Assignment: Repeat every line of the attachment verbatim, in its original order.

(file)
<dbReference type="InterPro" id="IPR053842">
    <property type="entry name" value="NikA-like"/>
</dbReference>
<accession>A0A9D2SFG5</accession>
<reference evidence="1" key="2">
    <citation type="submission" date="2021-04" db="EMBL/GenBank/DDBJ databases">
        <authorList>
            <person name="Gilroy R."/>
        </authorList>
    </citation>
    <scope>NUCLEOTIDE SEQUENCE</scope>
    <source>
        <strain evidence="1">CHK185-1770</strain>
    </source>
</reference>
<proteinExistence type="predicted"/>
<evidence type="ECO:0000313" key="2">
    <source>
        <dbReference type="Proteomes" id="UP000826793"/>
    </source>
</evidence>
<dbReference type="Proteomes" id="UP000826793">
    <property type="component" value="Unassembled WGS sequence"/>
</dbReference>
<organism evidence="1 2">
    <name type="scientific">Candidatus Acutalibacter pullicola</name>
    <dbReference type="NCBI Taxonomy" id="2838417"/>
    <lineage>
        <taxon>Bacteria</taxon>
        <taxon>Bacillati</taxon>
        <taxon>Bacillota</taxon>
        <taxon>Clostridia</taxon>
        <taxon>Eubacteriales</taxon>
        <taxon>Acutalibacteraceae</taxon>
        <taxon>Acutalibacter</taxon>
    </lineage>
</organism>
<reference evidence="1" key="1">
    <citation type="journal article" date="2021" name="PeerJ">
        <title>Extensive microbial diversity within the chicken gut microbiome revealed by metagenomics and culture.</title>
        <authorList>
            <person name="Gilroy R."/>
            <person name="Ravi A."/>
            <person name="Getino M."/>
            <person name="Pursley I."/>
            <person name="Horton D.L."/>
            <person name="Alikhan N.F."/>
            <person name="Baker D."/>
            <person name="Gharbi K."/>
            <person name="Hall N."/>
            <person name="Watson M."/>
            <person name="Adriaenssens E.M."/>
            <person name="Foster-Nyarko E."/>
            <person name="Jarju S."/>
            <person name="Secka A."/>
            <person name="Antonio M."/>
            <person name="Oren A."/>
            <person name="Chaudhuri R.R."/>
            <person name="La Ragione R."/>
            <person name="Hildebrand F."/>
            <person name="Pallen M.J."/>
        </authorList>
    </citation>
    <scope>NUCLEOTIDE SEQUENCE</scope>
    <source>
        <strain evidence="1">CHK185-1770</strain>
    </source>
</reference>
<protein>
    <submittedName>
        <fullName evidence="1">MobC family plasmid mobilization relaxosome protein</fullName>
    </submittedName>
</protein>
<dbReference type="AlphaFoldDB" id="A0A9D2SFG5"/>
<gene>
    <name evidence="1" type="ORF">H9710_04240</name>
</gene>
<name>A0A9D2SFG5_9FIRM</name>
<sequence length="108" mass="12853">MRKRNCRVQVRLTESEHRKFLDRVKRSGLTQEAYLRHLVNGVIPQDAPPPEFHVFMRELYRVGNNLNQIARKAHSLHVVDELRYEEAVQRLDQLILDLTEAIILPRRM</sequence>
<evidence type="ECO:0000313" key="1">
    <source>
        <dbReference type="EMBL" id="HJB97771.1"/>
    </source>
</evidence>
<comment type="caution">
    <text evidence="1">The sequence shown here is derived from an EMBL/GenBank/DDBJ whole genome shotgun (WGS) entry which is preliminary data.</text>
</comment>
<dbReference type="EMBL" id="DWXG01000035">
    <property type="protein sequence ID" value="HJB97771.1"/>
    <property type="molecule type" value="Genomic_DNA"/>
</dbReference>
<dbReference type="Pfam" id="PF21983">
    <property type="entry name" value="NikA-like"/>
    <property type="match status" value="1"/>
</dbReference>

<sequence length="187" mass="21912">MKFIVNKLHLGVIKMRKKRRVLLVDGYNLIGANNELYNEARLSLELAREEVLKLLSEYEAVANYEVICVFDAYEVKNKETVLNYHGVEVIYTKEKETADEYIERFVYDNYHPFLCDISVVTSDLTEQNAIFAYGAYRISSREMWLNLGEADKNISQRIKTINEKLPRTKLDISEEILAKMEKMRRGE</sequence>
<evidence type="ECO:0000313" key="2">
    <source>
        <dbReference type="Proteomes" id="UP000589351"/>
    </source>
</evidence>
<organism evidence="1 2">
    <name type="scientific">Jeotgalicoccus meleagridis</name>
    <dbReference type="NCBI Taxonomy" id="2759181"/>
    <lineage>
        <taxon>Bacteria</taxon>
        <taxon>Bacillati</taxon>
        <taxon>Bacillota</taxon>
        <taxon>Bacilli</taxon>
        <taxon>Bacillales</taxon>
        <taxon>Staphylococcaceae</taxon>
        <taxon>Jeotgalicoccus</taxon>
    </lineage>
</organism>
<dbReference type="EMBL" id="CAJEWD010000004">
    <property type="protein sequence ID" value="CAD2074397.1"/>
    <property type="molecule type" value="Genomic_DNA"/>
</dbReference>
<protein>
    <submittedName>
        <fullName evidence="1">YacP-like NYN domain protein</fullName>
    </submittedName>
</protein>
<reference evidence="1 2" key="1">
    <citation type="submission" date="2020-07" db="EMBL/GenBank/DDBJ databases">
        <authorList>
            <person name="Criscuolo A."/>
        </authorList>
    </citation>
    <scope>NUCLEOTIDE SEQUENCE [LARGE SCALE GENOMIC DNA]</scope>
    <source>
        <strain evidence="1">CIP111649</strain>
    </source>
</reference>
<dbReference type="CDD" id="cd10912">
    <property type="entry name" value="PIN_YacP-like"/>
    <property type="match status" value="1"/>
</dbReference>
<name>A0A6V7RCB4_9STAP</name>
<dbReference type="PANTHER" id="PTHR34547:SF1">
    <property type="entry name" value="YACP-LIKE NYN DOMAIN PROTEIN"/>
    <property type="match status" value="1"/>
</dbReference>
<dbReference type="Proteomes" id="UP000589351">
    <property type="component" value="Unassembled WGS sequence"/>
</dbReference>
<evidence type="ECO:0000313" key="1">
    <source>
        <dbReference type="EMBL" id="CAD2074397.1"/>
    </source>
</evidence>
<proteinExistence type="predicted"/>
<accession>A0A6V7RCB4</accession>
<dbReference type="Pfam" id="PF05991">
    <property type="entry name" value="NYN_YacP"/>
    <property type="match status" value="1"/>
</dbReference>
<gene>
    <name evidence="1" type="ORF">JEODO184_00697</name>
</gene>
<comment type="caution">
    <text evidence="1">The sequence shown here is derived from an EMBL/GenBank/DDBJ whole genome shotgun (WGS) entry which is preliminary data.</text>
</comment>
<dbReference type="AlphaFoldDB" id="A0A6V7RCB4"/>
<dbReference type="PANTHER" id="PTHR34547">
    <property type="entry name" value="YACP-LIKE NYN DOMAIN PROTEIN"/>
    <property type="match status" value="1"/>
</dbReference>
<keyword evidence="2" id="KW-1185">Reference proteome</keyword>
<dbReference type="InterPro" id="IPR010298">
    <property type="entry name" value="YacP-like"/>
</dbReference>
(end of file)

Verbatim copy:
<dbReference type="InterPro" id="IPR053842">
    <property type="entry name" value="NikA-like"/>
</dbReference>
<accession>A0A9D2SFG5</accession>
<reference evidence="1" key="2">
    <citation type="submission" date="2021-04" db="EMBL/GenBank/DDBJ databases">
        <authorList>
            <person name="Gilroy R."/>
        </authorList>
    </citation>
    <scope>NUCLEOTIDE SEQUENCE</scope>
    <source>
        <strain evidence="1">CHK185-1770</strain>
    </source>
</reference>
<proteinExistence type="predicted"/>
<evidence type="ECO:0000313" key="2">
    <source>
        <dbReference type="Proteomes" id="UP000826793"/>
    </source>
</evidence>
<dbReference type="Proteomes" id="UP000826793">
    <property type="component" value="Unassembled WGS sequence"/>
</dbReference>
<organism evidence="1 2">
    <name type="scientific">Candidatus Acutalibacter pullicola</name>
    <dbReference type="NCBI Taxonomy" id="2838417"/>
    <lineage>
        <taxon>Bacteria</taxon>
        <taxon>Bacillati</taxon>
        <taxon>Bacillota</taxon>
        <taxon>Clostridia</taxon>
        <taxon>Eubacteriales</taxon>
        <taxon>Acutalibacteraceae</taxon>
        <taxon>Acutalibacter</taxon>
    </lineage>
</organism>
<reference evidence="1" key="1">
    <citation type="journal article" date="2021" name="PeerJ">
        <title>Extensive microbial diversity within the chicken gut microbiome revealed by metagenomics and culture.</title>
        <authorList>
            <person name="Gilroy R."/>
            <person name="Ravi A."/>
            <person name="Getino M."/>
            <person name="Pursley I."/>
            <person name="Horton D.L."/>
            <person name="Alikhan N.F."/>
            <person name="Baker D."/>
            <person name="Gharbi K."/>
            <person name="Hall N."/>
            <person name="Watson M."/>
            <person name="Adriaenssens E.M."/>
            <person name="Foster-Nyarko E."/>
            <person name="Jarju S."/>
            <person name="Secka A."/>
            <person name="Antonio M."/>
            <person name="Oren A."/>
            <person name="Chaudhuri R.R."/>
            <person name="La Ragione R."/>
            <person name="Hildebrand F."/>
            <person name="Pallen M.J."/>
        </authorList>
    </citation>
    <scope>NUCLEOTIDE SEQUENCE</scope>
    <source>
        <strain evidence="1">CHK185-1770</strain>
    </source>
</reference>
<protein>
    <submittedName>
        <fullName evidence="1">MobC family plasmid mobilization relaxosome protein</fullName>
    </submittedName>
</protein>
<dbReference type="AlphaFoldDB" id="A0A9D2SFG5"/>
<gene>
    <name evidence="1" type="ORF">H9710_04240</name>
</gene>
<name>A0A9D2SFG5_9FIRM</name>
<sequence length="108" mass="12853">MRKRNCRVQVRLTESEHRKFLDRVKRSGLTQEAYLRHLVNGVIPQDAPPPEFHVFMRELYRVGNNLNQIARKAHSLHVVDELRYEEAVQRLDQLILDLTEAIILPRRM</sequence>
<evidence type="ECO:0000313" key="1">
    <source>
        <dbReference type="EMBL" id="HJB97771.1"/>
    </source>
</evidence>
<comment type="caution">
    <text evidence="1">The sequence shown here is derived from an EMBL/GenBank/DDBJ whole genome shotgun (WGS) entry which is preliminary data.</text>
</comment>
<dbReference type="EMBL" id="DWXG01000035">
    <property type="protein sequence ID" value="HJB97771.1"/>
    <property type="molecule type" value="Genomic_DNA"/>
</dbReference>
<dbReference type="Pfam" id="PF21983">
    <property type="entry name" value="NikA-like"/>
    <property type="match status" value="1"/>
</dbReference>

<sequence length="187" mass="21912">MKFIVNKLHLGVIKMRKKRRVLLVDGYNLIGANNELYNEARLSLELAREEVLKLLSEYEAVANYEVICVFDAYEVKNKETVLNYHGVEVIYTKEKETADEYIERFVYDNYHPFLCDISVVTSDLTEQNAIFAYGAYRISSREMWLNLGEADKNISQRIKTINEKLPRTKLDISEEILAKMEKMRRGE</sequence>
<evidence type="ECO:0000313" key="2">
    <source>
        <dbReference type="Proteomes" id="UP000589351"/>
    </source>
</evidence>
<organism evidence="1 2">
    <name type="scientific">Jeotgalicoccus meleagridis</name>
    <dbReference type="NCBI Taxonomy" id="2759181"/>
    <lineage>
        <taxon>Bacteria</taxon>
        <taxon>Bacillati</taxon>
        <taxon>Bacillota</taxon>
        <taxon>Bacilli</taxon>
        <taxon>Bacillales</taxon>
        <taxon>Staphylococcaceae</taxon>
        <taxon>Jeotgalicoccus</taxon>
    </lineage>
</organism>
<dbReference type="EMBL" id="CAJEWD010000004">
    <property type="protein sequence ID" value="CAD2074397.1"/>
    <property type="molecule type" value="Genomic_DNA"/>
</dbReference>
<protein>
    <submittedName>
        <fullName evidence="1">YacP-like NYN domain protein</fullName>
    </submittedName>
</protein>
<reference evidence="1 2" key="1">
    <citation type="submission" date="2020-07" db="EMBL/GenBank/DDBJ databases">
        <authorList>
            <person name="Criscuolo A."/>
        </authorList>
    </citation>
    <scope>NUCLEOTIDE SEQUENCE [LARGE SCALE GENOMIC DNA]</scope>
    <source>
        <strain evidence="1">CIP111649</strain>
    </source>
</reference>
<dbReference type="CDD" id="cd10912">
    <property type="entry name" value="PIN_YacP-like"/>
    <property type="match status" value="1"/>
</dbReference>
<name>A0A6V7RCB4_9STAP</name>
<dbReference type="PANTHER" id="PTHR34547:SF1">
    <property type="entry name" value="YACP-LIKE NYN DOMAIN PROTEIN"/>
    <property type="match status" value="1"/>
</dbReference>
<dbReference type="Proteomes" id="UP000589351">
    <property type="component" value="Unassembled WGS sequence"/>
</dbReference>
<evidence type="ECO:0000313" key="1">
    <source>
        <dbReference type="EMBL" id="CAD2074397.1"/>
    </source>
</evidence>
<proteinExistence type="predicted"/>
<accession>A0A6V7RCB4</accession>
<dbReference type="Pfam" id="PF05991">
    <property type="entry name" value="NYN_YacP"/>
    <property type="match status" value="1"/>
</dbReference>
<gene>
    <name evidence="1" type="ORF">JEODO184_00697</name>
</gene>
<comment type="caution">
    <text evidence="1">The sequence shown here is derived from an EMBL/GenBank/DDBJ whole genome shotgun (WGS) entry which is preliminary data.</text>
</comment>
<dbReference type="AlphaFoldDB" id="A0A6V7RCB4"/>
<dbReference type="PANTHER" id="PTHR34547">
    <property type="entry name" value="YACP-LIKE NYN DOMAIN PROTEIN"/>
    <property type="match status" value="1"/>
</dbReference>
<keyword evidence="2" id="KW-1185">Reference proteome</keyword>
<dbReference type="InterPro" id="IPR010298">
    <property type="entry name" value="YacP-like"/>
</dbReference>